A Population-Based Analysis of Application of WHO Nomenclature in Pathology Reports of Pulmonary Neuroendocrine Tumors

Jules L. Derks, Robert Jan van Suylen, Erik Thunnissen, Michael A. den Bakker, Egbert F. Smit, Harry J. M. Groen, Ernst J. M. Speel, Anne-Marie C. Dingemans*

*Corresponding author for this work

Research output: Contribution to journalArticleAcademicpeer-review


Introduction: Pulmonary neuroendocrine tumors (pNETs) are difficult to classify. We performed a population-based analysis to investigate the application of pNET nomenclature in daily pathology practice. Methods: Conclusions from pathology reports (20032012) describing carcinoids, (large cell) neuroendocrine carcinomas (NECs), and carcinomas with neuroendocrine features/differentiation were retrieved from the Dutch Pathology Registry by queries on location and diagnosis and screened for terminology. Cases with a nonpulmonary or unknown origin and small cell lung cancer were excluded. Diagnoses were clustered into subgroups and the retrieved terminology was compared with the 2015 World Health Organization (WHO) diagnoses. By means of an online questionnaire, interpretation of the non-WHO nomenclature retrieved from pathology reports was evaluated (by 35 physicians and 19 pathologists). Results: A total of 3216 unique pathology report conclusions with 55 different pNET diagnoses (n = 3052) and 20 uncertain diagnoses (n = 164) were analyzed. Non-WHO nomenclature was used in 15% of diagnoses (n = 488). Diagnoses could be clustered into carcinoids (n = 1086), NEC (n = 1316), carcinomas with neuroendocrine features/differentiation (n = 624), and unspecified pNETs (n = 26). Non-WHO nomenclature within these clusters was found for 7% of carcinoids, 20% of NECs, 13% of carcinomas with neuroendocrine features/differentiation, and 100% of unspecified pNETs and was observed more often in conclusions regarding biopsy or cytological specimens (62% and 12%) compared with resection specimens (26%). Analysis of the questionnaire results revealed that 4 of 19 diagnoses based on non-WHO nomenclature were uniformly interpreted (>50% agreement) by physicians, as were 10 of 19 diagnoses by pathologists. Conclusions: In 15% of pNETs other than small cell lung cancer, a non-WHO nomenclature diagnosis was provided, more frequently on the basis of smaller specimens. The interpretation was different between physicians and pathologists. Application of uniform nomenclature among all clinicians is advocated.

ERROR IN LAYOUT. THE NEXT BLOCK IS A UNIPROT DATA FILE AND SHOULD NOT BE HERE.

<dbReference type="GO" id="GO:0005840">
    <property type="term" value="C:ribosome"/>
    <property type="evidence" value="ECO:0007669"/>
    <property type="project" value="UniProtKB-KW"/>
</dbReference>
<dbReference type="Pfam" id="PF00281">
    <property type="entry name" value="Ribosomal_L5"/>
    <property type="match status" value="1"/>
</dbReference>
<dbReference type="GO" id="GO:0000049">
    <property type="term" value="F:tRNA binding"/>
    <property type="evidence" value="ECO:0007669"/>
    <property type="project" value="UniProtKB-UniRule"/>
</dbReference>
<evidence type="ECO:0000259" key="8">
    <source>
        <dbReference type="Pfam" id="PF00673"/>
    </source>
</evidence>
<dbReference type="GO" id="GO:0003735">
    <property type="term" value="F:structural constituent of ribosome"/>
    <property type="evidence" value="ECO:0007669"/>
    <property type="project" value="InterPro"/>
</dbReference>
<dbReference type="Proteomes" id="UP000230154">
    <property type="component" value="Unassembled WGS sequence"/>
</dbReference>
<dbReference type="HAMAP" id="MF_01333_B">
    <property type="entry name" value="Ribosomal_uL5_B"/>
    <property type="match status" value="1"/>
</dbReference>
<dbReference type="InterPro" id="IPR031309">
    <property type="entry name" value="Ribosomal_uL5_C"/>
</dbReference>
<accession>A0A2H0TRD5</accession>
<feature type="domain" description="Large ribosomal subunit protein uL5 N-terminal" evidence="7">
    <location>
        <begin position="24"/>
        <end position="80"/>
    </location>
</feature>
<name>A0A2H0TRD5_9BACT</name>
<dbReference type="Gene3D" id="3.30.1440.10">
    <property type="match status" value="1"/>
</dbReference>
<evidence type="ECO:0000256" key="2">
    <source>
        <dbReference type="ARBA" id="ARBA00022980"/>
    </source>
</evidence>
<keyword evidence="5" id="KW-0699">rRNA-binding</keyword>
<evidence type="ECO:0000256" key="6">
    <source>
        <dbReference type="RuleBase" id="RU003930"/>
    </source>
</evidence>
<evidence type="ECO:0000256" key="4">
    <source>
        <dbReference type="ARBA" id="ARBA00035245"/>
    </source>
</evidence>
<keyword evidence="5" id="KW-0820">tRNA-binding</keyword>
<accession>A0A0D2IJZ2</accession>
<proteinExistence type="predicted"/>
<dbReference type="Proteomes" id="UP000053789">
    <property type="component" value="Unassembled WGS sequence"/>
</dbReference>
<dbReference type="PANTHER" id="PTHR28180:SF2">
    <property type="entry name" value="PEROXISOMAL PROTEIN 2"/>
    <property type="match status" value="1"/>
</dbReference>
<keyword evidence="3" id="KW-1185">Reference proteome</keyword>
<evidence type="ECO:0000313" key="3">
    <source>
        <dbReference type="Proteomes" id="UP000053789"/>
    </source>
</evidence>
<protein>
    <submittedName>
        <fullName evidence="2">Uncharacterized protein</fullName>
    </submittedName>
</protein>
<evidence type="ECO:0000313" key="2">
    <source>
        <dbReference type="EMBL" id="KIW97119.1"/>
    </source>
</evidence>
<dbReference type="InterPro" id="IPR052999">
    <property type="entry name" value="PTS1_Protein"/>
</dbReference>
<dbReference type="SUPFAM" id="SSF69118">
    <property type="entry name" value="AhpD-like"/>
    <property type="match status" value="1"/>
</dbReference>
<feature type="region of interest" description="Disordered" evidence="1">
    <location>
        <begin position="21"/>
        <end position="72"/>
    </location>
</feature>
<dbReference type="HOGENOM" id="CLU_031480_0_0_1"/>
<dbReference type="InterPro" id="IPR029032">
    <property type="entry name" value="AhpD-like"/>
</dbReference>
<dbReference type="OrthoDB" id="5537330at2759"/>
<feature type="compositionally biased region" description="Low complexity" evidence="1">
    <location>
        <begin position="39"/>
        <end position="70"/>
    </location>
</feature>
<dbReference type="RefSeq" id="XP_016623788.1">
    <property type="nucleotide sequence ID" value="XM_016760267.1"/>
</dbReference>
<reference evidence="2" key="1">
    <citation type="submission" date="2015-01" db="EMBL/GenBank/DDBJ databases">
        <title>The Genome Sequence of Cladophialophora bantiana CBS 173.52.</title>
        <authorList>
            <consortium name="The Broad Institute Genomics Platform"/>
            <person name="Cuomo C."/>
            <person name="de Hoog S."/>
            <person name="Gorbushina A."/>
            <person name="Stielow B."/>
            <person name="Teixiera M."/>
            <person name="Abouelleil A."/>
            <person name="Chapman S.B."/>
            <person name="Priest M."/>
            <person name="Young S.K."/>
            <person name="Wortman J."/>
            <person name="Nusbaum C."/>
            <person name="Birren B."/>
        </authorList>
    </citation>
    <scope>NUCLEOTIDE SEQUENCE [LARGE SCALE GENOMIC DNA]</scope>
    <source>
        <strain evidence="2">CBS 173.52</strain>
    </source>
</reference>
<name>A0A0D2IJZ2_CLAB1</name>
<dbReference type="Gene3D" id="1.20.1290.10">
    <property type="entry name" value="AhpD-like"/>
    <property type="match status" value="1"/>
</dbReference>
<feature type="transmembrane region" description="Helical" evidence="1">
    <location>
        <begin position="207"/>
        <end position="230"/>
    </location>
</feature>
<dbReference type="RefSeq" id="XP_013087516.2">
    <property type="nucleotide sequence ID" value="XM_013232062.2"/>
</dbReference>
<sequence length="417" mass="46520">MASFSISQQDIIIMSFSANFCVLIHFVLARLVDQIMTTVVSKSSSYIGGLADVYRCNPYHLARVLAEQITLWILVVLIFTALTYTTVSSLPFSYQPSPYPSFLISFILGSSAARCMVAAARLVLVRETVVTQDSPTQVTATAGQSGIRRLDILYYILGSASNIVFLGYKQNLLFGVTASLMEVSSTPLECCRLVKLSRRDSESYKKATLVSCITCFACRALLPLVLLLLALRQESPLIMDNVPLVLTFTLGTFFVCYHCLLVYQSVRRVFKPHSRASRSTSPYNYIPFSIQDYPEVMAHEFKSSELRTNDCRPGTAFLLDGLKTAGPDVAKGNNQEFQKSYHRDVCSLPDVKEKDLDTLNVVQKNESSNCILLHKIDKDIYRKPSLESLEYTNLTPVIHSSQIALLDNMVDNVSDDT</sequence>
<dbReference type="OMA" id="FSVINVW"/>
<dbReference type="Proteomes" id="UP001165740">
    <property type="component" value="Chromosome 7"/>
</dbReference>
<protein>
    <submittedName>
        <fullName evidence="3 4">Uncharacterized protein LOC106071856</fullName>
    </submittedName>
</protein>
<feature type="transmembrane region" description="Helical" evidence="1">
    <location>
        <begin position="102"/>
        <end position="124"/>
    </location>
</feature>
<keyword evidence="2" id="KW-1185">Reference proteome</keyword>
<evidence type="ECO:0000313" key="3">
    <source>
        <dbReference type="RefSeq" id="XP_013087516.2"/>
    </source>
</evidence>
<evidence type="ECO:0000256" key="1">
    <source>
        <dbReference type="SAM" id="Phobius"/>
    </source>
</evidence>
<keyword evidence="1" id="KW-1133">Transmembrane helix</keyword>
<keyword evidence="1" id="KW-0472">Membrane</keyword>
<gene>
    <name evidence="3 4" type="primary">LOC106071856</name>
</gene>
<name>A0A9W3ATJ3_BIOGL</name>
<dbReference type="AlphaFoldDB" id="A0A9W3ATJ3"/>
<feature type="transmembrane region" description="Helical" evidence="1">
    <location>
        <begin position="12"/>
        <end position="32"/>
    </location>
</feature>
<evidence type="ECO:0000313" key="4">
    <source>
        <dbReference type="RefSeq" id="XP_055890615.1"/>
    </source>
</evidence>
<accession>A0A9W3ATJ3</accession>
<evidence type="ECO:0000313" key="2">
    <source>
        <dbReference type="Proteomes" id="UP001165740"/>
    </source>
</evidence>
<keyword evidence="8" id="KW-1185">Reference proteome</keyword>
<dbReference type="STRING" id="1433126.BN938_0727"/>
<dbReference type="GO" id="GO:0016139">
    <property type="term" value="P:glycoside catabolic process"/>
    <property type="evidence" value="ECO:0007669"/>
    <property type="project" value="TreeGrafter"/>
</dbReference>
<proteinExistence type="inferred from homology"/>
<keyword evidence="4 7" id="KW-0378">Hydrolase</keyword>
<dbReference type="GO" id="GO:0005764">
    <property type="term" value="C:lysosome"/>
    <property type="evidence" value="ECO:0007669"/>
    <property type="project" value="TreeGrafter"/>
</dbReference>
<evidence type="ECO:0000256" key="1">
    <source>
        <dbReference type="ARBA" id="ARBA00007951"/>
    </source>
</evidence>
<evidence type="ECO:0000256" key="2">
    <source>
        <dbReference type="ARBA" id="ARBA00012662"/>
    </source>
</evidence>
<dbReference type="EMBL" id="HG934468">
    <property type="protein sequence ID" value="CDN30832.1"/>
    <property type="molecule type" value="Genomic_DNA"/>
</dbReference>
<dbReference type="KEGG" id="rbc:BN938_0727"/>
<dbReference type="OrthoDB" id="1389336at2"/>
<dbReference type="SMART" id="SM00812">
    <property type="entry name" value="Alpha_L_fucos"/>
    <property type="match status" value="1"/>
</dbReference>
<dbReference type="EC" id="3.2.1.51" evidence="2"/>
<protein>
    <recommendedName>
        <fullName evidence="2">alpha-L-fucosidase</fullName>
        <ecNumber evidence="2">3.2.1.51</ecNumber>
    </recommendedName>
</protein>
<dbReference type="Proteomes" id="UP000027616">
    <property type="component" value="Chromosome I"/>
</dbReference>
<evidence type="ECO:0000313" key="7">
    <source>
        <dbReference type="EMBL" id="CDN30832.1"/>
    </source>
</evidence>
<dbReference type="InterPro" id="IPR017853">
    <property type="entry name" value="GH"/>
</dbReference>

Original languageEnglish
Pages (from-to)593-602
Number of pages10
JournalJournal of Thoracic Oncology
Issue number4
Publication statusPublished - Apr 2016


  • Nomenclature
  • Pulmonary neuroendocrine tumors
  • Carcinoids
  • Diagnosis


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